“DRAFT MINING CHARTER 2018” by the 30th of August 2018. HERE IS A GUIDELINE.


A blue crane chick, South Africa’s emblematic bird, listed in the Vulnerable Species by the IUCN, wanders around in a threatened area. Photo credit: Environment.co.za

23.08.18 The national and international public will have only another week to submit a formal comment regarding the new proposed normative for mining in South Africa, the so call “Draft Mining Charter 2018”.

All comments must be addressed to:

The Director:

Integrated Environmental Management Support: Systems and Tools, South African Department of Environmental Affairs (DEA).

Mineral Resources Minister Gwede Mantashe  mail: George.Lekorotsoana@dmr.gov.za

Environment Minister Edna Molewa  mail: PDaphne@environment.gov.za


Subject: Public Participation and Consultation, on the Draft Mining Charter 2018.


Specify your interest in the matter and if you are a Conservationist/ Environmentalist/ Tourist/ Photographer/ Organization/ Journalist/ Blogger/ Local/ Private individual.

Specify if in your opinion you have received by the South African Government/ by NGOs and Media/ Social Media/ Radio/ TV/ Advertisements, sufficient information on the consequences and implications linked to mining in South Africa, in accordance to

Section (2)(4)(f) and (o) of the NATIONAL ENVIRONMENTAL MANAGEMENT ACT, 1998. In fact, the participation of all interested and affected parties (I&APs) in environmental governance must be promoted and all people must have the opportunity to develop the understanding, skills and capacity necessary for achieving equitable and effective participation.

State if you, according to the same NATIONAL ENVIRONMENTAL MANAGEMENT ACT, 1998, have been adequately informed and given the opportunity to suggest ways for reducing or mitigating any negative impacts of the project and for enhancing its positive impacts, in meetings and workshops;

State if you think there was sufficient transparency in the management of conflicting interests since all potential and I&APs have a right to be informed early and in an informative and proactive way regarding proposals that may affect their lives or environment.

State if you have received sufficient and scientific information and proofs against the negative effects of mining, in particular if:

  • Environmental contaminants associated with mining activities will/will not affect wildlife species and the ecosystems.
  •  If some contaminants associated with mines will cause acute or chronic effects on residents and wildlife, soil, water, rivers, ocean;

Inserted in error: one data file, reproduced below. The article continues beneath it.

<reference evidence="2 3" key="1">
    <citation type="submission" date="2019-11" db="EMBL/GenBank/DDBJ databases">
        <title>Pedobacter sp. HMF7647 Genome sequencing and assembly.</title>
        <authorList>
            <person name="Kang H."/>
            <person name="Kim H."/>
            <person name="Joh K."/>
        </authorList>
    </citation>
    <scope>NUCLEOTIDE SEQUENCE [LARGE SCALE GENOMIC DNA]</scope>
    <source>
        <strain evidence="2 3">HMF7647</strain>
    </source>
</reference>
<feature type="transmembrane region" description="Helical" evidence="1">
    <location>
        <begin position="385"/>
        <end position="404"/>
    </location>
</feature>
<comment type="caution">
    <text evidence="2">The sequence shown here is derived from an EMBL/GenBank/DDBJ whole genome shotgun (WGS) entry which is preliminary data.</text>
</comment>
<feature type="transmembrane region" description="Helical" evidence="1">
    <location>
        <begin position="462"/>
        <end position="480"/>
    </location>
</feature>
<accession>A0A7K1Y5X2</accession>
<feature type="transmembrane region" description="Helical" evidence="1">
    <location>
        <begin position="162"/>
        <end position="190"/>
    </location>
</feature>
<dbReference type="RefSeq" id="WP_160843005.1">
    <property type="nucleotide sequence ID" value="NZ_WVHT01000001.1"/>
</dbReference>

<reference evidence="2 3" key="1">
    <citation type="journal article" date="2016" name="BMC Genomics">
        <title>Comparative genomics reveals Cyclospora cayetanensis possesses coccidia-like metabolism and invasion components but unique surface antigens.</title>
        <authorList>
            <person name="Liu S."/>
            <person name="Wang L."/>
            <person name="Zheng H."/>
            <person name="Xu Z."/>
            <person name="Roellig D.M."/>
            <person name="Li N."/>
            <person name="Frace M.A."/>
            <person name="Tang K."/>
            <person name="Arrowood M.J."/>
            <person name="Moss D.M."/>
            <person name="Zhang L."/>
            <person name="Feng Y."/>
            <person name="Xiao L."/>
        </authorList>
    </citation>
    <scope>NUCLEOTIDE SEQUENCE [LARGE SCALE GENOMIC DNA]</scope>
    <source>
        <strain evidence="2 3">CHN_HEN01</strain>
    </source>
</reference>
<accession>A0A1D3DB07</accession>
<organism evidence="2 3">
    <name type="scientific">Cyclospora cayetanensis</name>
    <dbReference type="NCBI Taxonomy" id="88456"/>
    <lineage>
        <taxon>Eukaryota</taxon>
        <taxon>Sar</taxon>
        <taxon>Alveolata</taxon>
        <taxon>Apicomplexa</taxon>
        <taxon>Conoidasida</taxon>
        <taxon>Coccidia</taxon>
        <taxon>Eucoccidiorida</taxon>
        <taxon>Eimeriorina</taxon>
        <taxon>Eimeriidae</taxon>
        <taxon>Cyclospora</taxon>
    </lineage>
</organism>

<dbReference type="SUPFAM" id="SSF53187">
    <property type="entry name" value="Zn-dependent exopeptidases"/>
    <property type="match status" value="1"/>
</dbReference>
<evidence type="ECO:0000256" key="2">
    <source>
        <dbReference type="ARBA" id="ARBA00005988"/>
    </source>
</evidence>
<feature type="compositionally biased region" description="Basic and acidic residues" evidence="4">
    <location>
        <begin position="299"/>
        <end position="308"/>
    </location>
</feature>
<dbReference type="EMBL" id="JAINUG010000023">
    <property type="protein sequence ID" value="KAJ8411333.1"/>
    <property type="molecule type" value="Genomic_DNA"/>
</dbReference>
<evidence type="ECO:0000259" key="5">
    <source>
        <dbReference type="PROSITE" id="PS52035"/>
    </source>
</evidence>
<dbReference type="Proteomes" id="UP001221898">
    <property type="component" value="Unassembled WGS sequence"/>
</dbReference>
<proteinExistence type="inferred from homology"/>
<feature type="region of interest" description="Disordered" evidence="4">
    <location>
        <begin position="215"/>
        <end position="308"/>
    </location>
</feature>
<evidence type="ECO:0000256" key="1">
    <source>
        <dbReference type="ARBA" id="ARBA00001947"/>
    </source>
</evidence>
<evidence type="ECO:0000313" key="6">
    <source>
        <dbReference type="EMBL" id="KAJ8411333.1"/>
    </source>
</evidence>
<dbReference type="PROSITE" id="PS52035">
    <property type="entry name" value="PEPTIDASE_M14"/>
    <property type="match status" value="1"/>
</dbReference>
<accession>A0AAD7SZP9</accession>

• If other forms of pollution will be even more severe. The mining process can in fact expose bodies of water to heavy metals and toxic minerals which can negatively impact the human and animals lives, plants, ecosystems and eventually the ocean.
  • If seismic activity will be, in all cases, caused by mining.
  •  If there might be impacts of the project which extends beyond the boundaries of the local municipalities or provinces or nation.
  • If the project is a new development in a previously undisturbed area.
  • If the area already suffers from socio-economic problems (e.g. job losses) or environmental problems (e.g. pollution), and if the project is likely to exacerbate these.
  • If people in the area were victims of unfair expropriations or relocation in the past.
  • If profit-making will not be done at the expense of other interest groups.

You can express your concerns and strongly oppose the approval of the Draft if you think that:

  • Most mining techniques destroy animal communities and have no regard for the animals living in the area.
  • People who live near mines have been known to have increased risk of disease and health issues.
  • Whilst there are obvious economic benefits to mining, the environmental and health impacts is too often ignored.
  • Nothing has been done to protect women working in mines; women in the workforce need to be taken more seriously as they are outnumbered by ten to one and are continuously sexually harassed or raped.
  • The debate about mining frequently fails to recognise that mining activity means local communities give up their land and their livelihoods, and suffer severe health effects, along with water and air contamination and soil erosion.
  • The effect of mining is often the reduction of common and community land to a wasteland, in the name of investment and jobs.
  • Proper cost-benefit analysis of mining and community impacts is never done.
  • There are winners and losers in mining. The losers are locally affected communities and the winners are shareholders and executive management. So the question of what is investment, and at what cost, needs deeper inspection.
  • Based on 13 studies by the Bench Marks Foundation, poor communities are getting poorer. Mine communities are largely traumatized people trying to survive amid destruction. They have no voices or are criminalized if they protest because the mine will not engage them.
  •  When communities are uprooted and relocated, the costs for them are enormous and include socioeconomic loss and exclusion from mine benefits;
  • A major effect is the loss of ancestral land and culture shock; loss of their way of life and a sustainable existence.
  • They local communities suffer and encounter economic losses through loss of land, degradation of soil — and thus their crops and cattle die — and associated water and air contamination and health impacts.
  • The relatively high number of deaths in mines is an indication that the companies put profits and acquisitions ahead of the safety of workers.

A Radioactive leak in the Robisnon Dam, Gauteng, South Africa